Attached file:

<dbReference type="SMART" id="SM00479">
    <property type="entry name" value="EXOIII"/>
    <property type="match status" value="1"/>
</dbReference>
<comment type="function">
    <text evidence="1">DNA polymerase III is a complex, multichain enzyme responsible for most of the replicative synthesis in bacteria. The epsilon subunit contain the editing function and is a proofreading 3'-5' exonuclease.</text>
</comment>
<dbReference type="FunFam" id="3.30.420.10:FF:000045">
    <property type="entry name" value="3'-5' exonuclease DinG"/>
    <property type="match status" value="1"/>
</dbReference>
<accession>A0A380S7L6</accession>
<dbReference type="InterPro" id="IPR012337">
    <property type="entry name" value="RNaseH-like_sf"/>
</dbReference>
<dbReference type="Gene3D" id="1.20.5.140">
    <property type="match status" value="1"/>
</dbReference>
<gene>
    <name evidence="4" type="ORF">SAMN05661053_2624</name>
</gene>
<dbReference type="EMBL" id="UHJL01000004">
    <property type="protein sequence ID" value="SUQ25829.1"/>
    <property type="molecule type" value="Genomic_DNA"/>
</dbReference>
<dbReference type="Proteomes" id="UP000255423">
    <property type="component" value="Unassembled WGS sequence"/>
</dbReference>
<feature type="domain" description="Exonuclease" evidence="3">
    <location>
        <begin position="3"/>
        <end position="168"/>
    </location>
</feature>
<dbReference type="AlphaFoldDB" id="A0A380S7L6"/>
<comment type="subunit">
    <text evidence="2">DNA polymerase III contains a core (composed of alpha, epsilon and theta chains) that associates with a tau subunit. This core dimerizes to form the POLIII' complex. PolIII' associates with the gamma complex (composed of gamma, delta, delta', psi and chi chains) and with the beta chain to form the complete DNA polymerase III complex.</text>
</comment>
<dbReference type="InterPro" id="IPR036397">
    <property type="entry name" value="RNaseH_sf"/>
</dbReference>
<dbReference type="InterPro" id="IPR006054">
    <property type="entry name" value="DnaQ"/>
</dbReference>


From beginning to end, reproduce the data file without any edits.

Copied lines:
<dbReference type="SMART" id="SM00479">
    <property type="entry name" value="EXOIII"/>
    <property type="match status" value="1"/>
</dbReference>
<comment type="function">
    <text evidence="1">DNA polymerase III is a complex, multichain enzyme responsible for most of the replicative synthesis in bacteria. The epsilon subunit contain the editing function and is a proofreading 3'-5' exonuclease.</text>
</comment>
<dbReference type="FunFam" id="3.30.420.10:FF:000045">
    <property type="entry name" value="3'-5' exonuclease DinG"/>
    <property type="match status" value="1"/>
</dbReference>
<accession>A0A380S7L6</accession>
<dbReference type="InterPro" id="IPR012337">
    <property type="entry name" value="RNaseH-like_sf"/>
</dbReference>
<dbReference type="Gene3D" id="1.20.5.140">
    <property type="match status" value="1"/>
</dbReference>
<gene>
    <name evidence="4" type="ORF">SAMN05661053_2624</name>
</gene>
<dbReference type="EMBL" id="UHJL01000004">
    <property type="protein sequence ID" value="SUQ25829.1"/>
    <property type="molecule type" value="Genomic_DNA"/>
</dbReference>
<dbReference type="Proteomes" id="UP000255423">
    <property type="component" value="Unassembled WGS sequence"/>
</dbReference>
<feature type="domain" description="Exonuclease" evidence="3">
    <location>
        <begin position="3"/>
        <end position="168"/>
    </location>
</feature>
<dbReference type="AlphaFoldDB" id="A0A380S7L6"/>
<comment type="subunit">
    <text evidence="2">DNA polymerase III contains a core (composed of alpha, epsilon and theta chains) that associates with a tau subunit. This core dimerizes to form the POLIII' complex. PolIII' associates with the gamma complex (composed of gamma, delta, delta', psi and chi chains) and with the beta chain to form the complete DNA polymerase III complex.</text>
</comment>
<dbReference type="InterPro" id="IPR036397">
    <property type="entry name" value="RNaseH_sf"/>
</dbReference>
<dbReference type="InterPro" id="IPR006054">
    <property type="entry name" value="DnaQ"/>
</dbReference>